• SCINTILLATION Burst of luminescence of short duration caused by an individual highenergy particle.
  • SCINTILLATION COCKTAIL The solution of fluors used for liquid scintillation counting. B.
  • To IndexSCINTILLATION COUNTER Radiation counter incorporating a scintillation detector.
  • SCINTILLATION CRYSTAL A scintillation material that is crystalline in nature (as opposed to polymeric, for example).
  • SCINTILLATION DETECTOR A radiation detector using a medium in which a burst of luminescence radiation is produced along the path of an ionizing particle.
  • SCINTILLATION SPECTROMETER A measuring assembly incorporating a scintillation detector and a pulse amplitude analyzer , used for determining the energy spectrum of certain types of radiation.
  • SCINTILLATOR A finite quantity of scintillating material intended to be the element sensitive to radiation in a scintillation detector.
  • SCINTIPLAST Plastic scintillator. D.
  • SCISSION The stage in the fission mechanism when the highly deformed nucleus divides into at least two fragments.
  • SCRUBBING In liquid-liquid distribution, the process of removing impurities from the separated phase containing the main substance. C.
  • SEALED SOURCE A radioactive source sealed in a container or having a bonded cover, where the container or cover has sufficient mechanical strength to prevent contact with and dispersion of the radioactive material under the conditions of use and wear for which it was designed. NM.
  • To IndexSECONDARY PARTICLE ACTIVATION ANALYSIS An activation method in which energetic particles from a primary reaction on a nuclide of interest subsequently undergo a secondary activation reaction on another nuclide producing a more easily detected radioactivity. FR.
  • SECONDARY RADIATION Radiation emitted by any matter irradiated with electromagnetic or ionizing radiation.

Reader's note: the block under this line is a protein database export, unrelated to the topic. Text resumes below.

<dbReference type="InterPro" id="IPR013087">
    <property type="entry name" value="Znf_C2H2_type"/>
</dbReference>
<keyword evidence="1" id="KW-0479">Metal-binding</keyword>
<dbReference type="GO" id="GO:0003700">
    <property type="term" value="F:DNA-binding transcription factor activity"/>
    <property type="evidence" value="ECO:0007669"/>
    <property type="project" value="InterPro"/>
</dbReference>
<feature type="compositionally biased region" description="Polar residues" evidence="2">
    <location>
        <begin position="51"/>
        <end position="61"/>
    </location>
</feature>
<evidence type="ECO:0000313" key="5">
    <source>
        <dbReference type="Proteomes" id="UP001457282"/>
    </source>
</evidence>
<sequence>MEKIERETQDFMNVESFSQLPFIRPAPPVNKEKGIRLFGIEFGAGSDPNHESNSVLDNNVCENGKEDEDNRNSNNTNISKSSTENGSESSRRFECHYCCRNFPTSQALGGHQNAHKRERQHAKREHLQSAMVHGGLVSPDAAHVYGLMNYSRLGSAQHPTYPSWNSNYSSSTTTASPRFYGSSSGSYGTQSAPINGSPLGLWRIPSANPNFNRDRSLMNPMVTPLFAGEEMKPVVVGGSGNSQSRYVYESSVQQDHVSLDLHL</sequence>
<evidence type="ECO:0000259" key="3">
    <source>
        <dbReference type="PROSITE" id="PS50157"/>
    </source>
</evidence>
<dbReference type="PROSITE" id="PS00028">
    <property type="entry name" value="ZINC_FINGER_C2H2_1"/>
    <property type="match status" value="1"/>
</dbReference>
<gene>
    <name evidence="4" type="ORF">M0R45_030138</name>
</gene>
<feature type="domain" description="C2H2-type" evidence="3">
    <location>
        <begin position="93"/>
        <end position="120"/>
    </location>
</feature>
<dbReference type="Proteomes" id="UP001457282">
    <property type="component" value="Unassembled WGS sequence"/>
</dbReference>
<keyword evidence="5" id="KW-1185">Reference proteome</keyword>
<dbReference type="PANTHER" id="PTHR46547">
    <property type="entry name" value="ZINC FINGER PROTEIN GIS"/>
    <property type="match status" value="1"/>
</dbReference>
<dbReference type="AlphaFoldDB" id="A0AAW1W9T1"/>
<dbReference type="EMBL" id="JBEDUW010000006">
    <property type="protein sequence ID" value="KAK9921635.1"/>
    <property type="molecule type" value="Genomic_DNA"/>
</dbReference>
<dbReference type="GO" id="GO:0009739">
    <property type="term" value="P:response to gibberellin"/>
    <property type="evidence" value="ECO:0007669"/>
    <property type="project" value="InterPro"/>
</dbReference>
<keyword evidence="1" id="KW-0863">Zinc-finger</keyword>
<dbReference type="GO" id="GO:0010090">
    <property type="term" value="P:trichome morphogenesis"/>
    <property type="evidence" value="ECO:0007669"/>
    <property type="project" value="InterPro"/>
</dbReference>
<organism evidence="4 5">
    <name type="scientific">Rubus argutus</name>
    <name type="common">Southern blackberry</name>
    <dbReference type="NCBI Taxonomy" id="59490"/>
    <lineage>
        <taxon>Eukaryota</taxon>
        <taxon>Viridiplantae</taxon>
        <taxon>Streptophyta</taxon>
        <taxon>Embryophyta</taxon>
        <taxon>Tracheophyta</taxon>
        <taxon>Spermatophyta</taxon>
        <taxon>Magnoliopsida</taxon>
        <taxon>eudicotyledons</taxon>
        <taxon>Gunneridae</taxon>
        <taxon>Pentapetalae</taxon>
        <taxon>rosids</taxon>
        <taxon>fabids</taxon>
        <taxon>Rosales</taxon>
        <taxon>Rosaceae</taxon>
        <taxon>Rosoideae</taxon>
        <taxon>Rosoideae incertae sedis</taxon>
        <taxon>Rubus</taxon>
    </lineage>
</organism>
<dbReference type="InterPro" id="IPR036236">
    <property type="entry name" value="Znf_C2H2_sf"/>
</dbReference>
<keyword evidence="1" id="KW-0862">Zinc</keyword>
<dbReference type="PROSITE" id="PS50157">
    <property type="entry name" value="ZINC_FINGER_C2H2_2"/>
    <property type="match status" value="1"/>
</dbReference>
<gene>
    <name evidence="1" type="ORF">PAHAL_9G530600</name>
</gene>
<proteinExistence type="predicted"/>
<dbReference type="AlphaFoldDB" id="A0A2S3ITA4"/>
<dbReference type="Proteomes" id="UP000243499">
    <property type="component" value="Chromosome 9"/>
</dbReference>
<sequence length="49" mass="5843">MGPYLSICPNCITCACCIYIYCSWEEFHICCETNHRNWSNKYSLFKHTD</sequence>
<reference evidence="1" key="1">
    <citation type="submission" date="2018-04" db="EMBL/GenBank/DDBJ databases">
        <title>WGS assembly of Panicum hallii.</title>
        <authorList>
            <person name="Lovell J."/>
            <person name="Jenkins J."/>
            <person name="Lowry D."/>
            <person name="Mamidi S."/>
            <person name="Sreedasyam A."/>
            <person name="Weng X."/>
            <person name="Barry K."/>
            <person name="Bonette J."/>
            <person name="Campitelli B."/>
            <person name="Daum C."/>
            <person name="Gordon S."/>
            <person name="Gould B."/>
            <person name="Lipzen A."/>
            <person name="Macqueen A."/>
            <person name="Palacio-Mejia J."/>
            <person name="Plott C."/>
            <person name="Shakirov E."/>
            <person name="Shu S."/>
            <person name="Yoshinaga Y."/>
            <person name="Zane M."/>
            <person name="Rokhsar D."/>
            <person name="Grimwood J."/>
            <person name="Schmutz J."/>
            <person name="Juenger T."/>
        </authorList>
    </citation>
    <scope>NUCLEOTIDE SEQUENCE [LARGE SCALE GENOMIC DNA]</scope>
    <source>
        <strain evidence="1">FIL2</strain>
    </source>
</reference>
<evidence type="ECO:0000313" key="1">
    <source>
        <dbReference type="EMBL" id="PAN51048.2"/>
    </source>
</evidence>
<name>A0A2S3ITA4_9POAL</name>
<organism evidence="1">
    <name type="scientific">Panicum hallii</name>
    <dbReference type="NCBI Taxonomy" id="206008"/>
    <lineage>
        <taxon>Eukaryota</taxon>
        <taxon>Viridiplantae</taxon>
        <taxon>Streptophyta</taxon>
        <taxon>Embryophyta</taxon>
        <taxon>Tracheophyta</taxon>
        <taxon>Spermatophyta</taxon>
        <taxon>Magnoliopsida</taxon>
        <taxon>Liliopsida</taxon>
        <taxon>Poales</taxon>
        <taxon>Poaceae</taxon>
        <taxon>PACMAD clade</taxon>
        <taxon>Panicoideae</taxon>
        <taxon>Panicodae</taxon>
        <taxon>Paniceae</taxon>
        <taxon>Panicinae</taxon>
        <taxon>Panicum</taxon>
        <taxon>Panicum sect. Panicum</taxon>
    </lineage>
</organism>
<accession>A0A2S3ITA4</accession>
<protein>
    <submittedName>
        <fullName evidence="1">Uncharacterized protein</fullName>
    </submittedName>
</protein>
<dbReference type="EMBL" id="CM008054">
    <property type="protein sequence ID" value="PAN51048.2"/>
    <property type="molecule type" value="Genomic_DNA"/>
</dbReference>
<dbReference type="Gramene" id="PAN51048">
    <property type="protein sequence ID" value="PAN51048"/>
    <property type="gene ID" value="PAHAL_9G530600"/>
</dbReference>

• SECULAR EQUILIBRIUM See equilibrium, secular.
  • SEGRE CURVE See beta stability line.
  • SELF-ABSORPTION The absorption of radiation by the emitter.
  • SELF-ABSORPTION FACTOR Of a radiation source, the ratio between the amount of radiation emitted by the source and the amount of radiation produced by the radioactive nuclei present in the source. Synonymous with source efficiency.
  • SELF-RADIOLYSIS The radiolysis of a substance or mixture brought about by one of the substance's or mixture's own radioactive components.
  • SELF-SHIELDING The lowering of the flux density in the inner part of a sample due to absorption in the outer layers of the sample.
  • SEMICONDUCTOR Material whose conductivity, due to charges of both signs, is normally in the range between that of metals and insulators and in which the electric charge carrier density can be changed by external means.
  • SEMICONDUCTOR DETECTOR Radiation detector using a semiconductor in which free electric charges are produced along the path of an ionizing particle.
  • SEMICONDUCTOR DETECTOR, DIFFUSED JUNCTION A semiconductor detector in which the P-N or N-P junction is produced by diffusion of donor or acceptor impurities.